I’m addicted to stress.
I only recently figured this out. I was looking in my mailbox freaking out over why a new kindle hadn’t arrived yet. Did the mail lose it? I needed it soon! What if it doesn’t show? It’s hot outside, so what if the heat breaks it? The roads are bumpy and so it could shake apart. I’ll open a box of shattered glass and plastic! How do I even use it when it gets here? It seems so complicated! But?! Oh no!? AUUUGH!
Oh God, I think I’m gonna die…
My friend, Janelle, who was on the phone with me as my poor little heart ran so fast you would think I overdosed it with ecstacy and Pixy Stix, finally brought me back to earth. “Garrett. Stop. Why are you stressing this? It’s not solving anything and nothing can be done right now. Just stop." Her voice was so firm and each word given so much importance and stacatto she sounded like a female version of Allen Rickman.
I paused a moment, more because my heart skipped a few beats and caused me stroke out for a bit than because of what she said, but I thought about it.
Why was I? It was in the mail. There was nothing to be done except wait.
I realized then that I wanted to stress out about this. The adrenaline would flood my body. A neurotic electrical storm would rip through every memory and thought to find any shred – any damnable hope – of a solution. Muscle cells would fire like pistons raging against whatever dilemma was at hand. Stress, for me, was my power. Fuel for destroying my enemies be they human, situational, or, apparently, the United States Postal Service.
You see, in my experience stress brings about solutions.
The saying goes that you shouldn’t sweat the small stuff. The people who say this, usually have a gross excess of time and money, or a sugar daddy. When you sweat the small stuff it’s because the small stuff usually has a solution. Something can be done to remedy the problem at hand.
For example, when your flight gets cancelled you go into overdrive. You run like a greyhound after a mechanical bunny to the next information booth. You fight everyone else at the airport. They are your enemies; competition for a limited number of seats on the next flight out. They must be destroyed. You plead, yell, cajole, seduce, bribe the poor kiosk lady for the shittiest, leftover seat. Simultaneously, you’re on the phone with a booking agent looking for a backup to that as you e-mail a competing airline for an opening just in case. In the end you might get a flight out and still get home in time to watch a new episode of True Blood.
Sweating the small stuff gets things done. It gets results.
Many of you might not call something like missing a plane small stuff. My belief is anything not world ending is small stuff.
My house burned down? Screw it. I’m going to Mexico. Nothing to be done about it. (This is an example my own personal world ending.)
A meteor careening towards Earth? The end of the world is inevitable and no Bruce Willis on a shuttle with an atom bomb to save us all? Screw it. I’m spending my time at a drug induced orgy and having unprotected sex with strangers. Not like I have to really worry about the long term consequences, right?
To me, it’s the big things that aren’t worth agonizing over. What can be done? Nothing, that’s what. So why bother? Little things, however, can be fixed.
I find the easiest way for me to deal is to do something where stress cannot even exist. Take making popsicles as an example of this. At your laziest you just pour some juice into a mold and place it in the freezer. Wait a few hours. During the time you can ulcerate yourself trying to figure out what that noise you heard in the wall a few moments ago was. (Did the pipes burst? Shit, there might be a flood. I hope insurance covers it. I’m going to go online and review my policy. Afterwards, I’ll call the insurance agent just to be sure they sent the right policy over. Crap, the furniture is new. Will it be destroyed? Will I have to move? I should look up apartments, too.)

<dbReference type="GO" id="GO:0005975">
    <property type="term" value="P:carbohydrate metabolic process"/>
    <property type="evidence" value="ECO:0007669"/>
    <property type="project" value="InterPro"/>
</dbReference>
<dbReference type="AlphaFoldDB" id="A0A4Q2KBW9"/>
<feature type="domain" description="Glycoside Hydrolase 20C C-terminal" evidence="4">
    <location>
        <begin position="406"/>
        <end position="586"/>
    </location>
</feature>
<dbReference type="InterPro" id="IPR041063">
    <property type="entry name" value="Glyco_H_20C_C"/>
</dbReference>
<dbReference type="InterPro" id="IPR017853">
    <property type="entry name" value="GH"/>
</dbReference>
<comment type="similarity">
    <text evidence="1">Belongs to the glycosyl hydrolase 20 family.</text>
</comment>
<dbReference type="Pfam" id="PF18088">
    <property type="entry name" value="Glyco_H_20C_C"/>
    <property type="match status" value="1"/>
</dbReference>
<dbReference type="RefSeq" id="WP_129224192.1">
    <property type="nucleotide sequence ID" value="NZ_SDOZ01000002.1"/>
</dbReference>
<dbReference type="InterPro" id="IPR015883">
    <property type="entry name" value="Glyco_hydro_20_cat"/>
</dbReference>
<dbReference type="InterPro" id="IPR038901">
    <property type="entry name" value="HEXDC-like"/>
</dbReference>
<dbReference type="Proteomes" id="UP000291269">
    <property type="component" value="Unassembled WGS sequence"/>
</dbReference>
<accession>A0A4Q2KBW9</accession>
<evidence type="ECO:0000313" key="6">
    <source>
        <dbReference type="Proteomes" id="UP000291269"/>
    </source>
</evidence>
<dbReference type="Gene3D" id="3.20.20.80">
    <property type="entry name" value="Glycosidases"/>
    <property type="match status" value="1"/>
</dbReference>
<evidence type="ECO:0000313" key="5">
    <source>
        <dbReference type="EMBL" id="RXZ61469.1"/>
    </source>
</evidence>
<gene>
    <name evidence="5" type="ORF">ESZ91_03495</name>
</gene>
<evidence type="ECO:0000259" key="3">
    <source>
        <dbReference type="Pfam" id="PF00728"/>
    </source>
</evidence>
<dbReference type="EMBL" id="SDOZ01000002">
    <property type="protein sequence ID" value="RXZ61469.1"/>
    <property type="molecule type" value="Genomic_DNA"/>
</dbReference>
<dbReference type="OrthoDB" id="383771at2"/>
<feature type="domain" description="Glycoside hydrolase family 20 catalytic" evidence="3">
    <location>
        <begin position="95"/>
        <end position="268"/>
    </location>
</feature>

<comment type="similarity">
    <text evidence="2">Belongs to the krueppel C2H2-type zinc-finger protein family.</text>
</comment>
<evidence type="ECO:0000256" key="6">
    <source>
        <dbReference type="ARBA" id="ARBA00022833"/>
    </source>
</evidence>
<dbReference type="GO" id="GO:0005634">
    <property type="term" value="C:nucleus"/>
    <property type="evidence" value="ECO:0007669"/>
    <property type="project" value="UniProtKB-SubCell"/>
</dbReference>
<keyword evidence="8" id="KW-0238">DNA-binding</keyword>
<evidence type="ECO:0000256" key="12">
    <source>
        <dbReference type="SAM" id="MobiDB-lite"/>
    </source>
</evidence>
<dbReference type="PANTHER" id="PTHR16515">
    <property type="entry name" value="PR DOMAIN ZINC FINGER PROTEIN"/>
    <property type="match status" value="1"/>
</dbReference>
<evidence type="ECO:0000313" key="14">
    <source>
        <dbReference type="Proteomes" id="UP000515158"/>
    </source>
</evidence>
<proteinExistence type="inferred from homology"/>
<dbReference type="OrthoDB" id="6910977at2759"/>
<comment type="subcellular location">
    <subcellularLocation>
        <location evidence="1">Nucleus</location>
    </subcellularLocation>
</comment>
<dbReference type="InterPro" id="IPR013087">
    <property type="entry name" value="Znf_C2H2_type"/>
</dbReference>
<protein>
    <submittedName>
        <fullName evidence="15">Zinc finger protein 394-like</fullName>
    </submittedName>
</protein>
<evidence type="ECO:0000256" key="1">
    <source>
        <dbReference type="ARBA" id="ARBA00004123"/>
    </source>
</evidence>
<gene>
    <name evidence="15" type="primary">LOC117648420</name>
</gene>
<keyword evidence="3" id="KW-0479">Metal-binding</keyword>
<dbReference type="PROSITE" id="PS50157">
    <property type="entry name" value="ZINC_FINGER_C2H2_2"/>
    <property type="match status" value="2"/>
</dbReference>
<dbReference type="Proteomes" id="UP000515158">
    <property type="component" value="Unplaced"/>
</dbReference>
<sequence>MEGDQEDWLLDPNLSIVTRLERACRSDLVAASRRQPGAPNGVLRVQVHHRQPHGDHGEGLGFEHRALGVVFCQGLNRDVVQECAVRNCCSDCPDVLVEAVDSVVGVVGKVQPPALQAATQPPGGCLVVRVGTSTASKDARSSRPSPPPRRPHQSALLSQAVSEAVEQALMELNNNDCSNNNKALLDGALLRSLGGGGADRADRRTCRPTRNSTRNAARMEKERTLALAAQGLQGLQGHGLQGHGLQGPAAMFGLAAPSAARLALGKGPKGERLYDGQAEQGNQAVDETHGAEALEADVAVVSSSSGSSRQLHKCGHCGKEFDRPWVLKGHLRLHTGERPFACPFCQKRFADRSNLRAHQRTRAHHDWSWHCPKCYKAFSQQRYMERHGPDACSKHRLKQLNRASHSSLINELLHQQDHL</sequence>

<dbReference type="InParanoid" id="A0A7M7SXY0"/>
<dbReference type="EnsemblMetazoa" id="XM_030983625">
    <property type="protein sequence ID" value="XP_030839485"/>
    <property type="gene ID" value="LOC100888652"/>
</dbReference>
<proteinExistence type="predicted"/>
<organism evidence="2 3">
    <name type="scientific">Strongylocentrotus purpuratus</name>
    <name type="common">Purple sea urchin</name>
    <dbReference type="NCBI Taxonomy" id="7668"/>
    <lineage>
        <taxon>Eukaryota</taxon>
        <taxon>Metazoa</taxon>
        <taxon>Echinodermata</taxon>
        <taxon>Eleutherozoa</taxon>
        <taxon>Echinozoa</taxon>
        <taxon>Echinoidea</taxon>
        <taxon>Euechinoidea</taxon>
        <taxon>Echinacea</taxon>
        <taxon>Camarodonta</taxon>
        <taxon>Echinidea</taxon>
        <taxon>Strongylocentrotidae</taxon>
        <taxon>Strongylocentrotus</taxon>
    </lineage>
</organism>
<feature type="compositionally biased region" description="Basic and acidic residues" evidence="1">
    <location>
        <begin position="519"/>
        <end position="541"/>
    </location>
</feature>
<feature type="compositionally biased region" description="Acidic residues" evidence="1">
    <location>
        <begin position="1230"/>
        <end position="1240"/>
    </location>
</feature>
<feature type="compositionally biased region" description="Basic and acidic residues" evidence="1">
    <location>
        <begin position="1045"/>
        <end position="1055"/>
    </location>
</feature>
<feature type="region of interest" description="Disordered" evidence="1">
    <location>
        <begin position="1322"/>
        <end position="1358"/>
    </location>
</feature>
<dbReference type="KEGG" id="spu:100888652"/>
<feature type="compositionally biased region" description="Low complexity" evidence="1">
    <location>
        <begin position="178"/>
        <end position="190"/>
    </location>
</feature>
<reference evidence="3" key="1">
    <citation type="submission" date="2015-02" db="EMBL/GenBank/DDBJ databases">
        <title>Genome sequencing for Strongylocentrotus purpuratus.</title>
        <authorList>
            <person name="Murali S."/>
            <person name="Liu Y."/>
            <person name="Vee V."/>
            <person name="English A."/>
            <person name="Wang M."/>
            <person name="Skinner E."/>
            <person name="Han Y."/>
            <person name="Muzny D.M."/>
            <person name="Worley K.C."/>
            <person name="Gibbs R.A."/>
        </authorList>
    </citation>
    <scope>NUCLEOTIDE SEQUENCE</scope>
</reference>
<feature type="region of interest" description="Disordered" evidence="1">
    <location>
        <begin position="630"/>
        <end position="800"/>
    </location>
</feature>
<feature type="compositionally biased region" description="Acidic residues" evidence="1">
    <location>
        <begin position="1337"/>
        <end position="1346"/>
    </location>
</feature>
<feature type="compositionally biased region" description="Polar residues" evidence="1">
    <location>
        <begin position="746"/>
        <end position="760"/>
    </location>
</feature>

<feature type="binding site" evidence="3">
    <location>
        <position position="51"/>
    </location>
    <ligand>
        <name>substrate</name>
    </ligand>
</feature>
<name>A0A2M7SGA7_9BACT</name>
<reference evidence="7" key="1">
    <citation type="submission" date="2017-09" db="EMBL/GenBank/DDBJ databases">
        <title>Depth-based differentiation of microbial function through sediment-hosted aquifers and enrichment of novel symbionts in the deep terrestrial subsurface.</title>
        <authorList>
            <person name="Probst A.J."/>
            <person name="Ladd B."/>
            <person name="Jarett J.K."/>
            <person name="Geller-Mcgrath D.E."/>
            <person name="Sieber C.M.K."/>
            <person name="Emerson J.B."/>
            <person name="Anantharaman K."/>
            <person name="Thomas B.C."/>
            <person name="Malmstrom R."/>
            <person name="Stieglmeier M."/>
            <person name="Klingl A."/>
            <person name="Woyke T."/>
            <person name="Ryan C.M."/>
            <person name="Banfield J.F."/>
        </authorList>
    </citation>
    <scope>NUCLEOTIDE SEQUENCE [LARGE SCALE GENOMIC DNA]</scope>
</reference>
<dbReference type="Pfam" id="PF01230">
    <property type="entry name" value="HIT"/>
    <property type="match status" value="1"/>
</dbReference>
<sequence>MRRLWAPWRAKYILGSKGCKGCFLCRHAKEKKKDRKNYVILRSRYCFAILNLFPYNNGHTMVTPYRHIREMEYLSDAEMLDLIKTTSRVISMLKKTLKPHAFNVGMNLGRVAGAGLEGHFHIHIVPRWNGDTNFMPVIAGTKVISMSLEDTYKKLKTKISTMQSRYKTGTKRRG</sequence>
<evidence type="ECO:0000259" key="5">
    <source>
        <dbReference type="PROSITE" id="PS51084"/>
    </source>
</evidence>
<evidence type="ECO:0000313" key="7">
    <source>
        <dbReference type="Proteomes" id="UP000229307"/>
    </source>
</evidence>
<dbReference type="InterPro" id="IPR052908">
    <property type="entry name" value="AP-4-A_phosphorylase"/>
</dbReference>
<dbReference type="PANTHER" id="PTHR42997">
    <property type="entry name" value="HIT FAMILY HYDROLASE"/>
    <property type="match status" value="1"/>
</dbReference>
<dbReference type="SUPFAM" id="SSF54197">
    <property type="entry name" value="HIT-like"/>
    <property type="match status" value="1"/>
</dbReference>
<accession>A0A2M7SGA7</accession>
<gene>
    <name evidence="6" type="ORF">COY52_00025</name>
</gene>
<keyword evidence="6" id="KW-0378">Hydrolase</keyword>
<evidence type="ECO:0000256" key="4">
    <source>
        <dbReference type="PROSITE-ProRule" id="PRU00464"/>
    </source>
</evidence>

Once you’ve made your calls, printed out some rental listings, and stressed over any other number of possible outcomes and the solutions you have judiciously selected and nervously set into place – you know, just in case – you go and grab your popsicle. No stress involved. Just put in your mouth and suck.
I turned back to my phone. “Janelle, stress works for me. Just let me have it.”
“You’re going to give yourself an ulcer this way,” she said.
“Oh God, you’re right. I stress too much. I may already have an ulcer. My stomach has been hurting. Maybe I should make an appointment with the doctor? Maybe I’ll try WebMD and diagnose myself?” I panicked.
“NO!” screamed Janelle. “You’ll just think you’re dying of ebola or cancer. WebMD self diagnosis is evil. I ban you forever from that website. Forever. Banned. Done.”
“What if I-?”
“But I’m stressing myself to death! I need to figure this out!”
Crud. I've moved on to meta-stressing.
Let me tell you. Nothing more stressful than stressing about your stress.
Time to make more popsicles.
Green Tea-Peppermint Popsicles
1 14 oz. can coconut milk
2 cups heavy cream
2 cups of mint, smashed and bruised
4 tea bags of green tea
1/2 cup honey
Place all the ingredients in a saucepan and place over medium-high heat. Warm until the mixture is hot and steaming, but not boiling. Take off heat, cover, and steep for 30 minutes. Reheat over medium high heat until steaming. Take off heat. Strain out the mint and tea. Pour into popsicle molds and freeze.
4 oz raspberries, smashed
1/3 cup sugar
juice and zest of one lemon
1 1/2 cups plain yogurt
Place the raspberries, sugar, and lemon in a small saucepot and warm over medium heat until the sugar melts. Lightly mash the mixture with a fork. Allow to cool. Mix with the yogurt and pour into popsicle molds and freeze.